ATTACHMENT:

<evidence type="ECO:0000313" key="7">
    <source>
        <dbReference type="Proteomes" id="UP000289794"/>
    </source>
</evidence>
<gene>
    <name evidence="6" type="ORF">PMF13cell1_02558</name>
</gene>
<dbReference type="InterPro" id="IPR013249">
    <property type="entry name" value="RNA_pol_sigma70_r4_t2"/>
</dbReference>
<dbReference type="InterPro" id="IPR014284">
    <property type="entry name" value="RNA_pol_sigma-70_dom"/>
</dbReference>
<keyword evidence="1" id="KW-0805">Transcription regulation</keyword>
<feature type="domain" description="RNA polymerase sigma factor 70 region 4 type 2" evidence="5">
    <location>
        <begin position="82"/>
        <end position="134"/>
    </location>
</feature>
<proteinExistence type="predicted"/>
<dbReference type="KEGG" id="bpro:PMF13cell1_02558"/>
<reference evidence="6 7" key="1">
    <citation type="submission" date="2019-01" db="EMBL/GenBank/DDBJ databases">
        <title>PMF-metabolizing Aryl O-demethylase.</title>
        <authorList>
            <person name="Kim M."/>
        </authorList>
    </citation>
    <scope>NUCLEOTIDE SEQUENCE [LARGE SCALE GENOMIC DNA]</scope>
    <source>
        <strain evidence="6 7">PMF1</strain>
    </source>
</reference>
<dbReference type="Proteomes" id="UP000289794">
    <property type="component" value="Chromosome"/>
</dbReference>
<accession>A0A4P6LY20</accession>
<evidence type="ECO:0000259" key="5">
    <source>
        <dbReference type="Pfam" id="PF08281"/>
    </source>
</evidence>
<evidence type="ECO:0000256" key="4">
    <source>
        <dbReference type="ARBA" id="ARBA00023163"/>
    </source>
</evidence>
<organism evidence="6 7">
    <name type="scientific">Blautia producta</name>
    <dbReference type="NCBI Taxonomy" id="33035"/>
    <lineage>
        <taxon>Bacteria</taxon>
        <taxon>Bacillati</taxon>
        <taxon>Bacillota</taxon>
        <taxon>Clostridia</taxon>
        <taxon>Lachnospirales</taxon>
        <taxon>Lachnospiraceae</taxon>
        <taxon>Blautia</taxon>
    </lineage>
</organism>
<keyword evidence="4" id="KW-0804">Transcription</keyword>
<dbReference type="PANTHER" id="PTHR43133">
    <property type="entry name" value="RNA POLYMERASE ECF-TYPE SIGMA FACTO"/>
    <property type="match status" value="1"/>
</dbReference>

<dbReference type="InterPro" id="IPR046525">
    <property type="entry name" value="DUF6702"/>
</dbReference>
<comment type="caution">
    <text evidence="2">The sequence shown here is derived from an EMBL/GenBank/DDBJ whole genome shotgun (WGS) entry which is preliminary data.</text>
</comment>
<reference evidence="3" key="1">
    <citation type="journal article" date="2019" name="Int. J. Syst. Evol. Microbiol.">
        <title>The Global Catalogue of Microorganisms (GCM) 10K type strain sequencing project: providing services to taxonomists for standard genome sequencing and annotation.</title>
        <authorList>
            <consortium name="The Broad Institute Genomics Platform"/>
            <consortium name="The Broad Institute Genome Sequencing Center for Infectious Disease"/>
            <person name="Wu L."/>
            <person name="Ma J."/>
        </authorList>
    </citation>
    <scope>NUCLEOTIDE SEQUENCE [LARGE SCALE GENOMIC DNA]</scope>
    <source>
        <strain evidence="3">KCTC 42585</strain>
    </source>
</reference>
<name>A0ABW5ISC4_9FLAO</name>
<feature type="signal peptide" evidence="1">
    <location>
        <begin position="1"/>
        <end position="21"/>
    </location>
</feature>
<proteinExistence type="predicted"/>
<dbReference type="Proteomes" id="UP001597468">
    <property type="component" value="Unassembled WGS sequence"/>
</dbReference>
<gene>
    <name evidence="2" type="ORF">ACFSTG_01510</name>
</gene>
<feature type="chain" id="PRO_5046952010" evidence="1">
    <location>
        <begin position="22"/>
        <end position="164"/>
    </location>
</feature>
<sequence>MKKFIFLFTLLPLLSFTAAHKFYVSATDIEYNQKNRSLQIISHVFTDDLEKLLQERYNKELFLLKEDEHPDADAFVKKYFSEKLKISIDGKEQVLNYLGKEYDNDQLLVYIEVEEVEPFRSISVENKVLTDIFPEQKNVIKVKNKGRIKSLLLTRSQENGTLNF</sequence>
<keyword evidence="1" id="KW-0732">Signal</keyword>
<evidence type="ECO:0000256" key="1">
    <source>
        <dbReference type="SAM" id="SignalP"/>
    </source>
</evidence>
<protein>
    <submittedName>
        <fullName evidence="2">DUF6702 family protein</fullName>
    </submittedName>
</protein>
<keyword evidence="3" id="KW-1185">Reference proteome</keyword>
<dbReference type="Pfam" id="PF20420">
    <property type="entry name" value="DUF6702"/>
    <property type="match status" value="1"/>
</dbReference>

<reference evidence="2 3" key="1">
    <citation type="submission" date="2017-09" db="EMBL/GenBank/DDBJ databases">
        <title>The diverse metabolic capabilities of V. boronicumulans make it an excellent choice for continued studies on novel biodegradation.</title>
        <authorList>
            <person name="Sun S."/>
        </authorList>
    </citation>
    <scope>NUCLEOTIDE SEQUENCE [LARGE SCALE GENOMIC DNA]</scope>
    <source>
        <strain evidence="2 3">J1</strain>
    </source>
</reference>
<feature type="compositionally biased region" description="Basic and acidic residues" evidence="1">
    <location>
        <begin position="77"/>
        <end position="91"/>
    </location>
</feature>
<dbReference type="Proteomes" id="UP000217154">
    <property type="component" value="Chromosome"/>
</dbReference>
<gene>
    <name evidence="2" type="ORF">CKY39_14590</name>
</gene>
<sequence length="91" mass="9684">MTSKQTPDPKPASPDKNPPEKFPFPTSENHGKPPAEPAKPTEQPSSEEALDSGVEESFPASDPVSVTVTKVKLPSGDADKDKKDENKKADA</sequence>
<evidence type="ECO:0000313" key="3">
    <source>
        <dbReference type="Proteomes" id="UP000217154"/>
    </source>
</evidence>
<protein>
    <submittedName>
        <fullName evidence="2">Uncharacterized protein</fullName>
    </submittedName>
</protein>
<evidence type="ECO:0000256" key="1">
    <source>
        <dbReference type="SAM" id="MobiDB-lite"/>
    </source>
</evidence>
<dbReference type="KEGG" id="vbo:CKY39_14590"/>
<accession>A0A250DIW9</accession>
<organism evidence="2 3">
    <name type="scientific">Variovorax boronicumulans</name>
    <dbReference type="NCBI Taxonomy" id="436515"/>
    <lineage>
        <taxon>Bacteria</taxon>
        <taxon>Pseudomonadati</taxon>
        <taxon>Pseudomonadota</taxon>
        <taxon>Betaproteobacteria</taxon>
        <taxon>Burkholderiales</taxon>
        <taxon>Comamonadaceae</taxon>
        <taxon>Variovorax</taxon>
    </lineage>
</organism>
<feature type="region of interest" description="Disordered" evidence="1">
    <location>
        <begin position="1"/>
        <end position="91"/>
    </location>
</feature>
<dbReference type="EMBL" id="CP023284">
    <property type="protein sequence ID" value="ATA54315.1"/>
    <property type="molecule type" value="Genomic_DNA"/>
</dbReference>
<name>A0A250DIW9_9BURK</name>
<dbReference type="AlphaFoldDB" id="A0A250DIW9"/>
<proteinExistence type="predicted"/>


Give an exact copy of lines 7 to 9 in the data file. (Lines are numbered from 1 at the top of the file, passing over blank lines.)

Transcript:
    <name evidence="6" type="ORF">PMF13cell1_02558</name>
</gene>
<dbReference type="InterPro" id="IPR013249">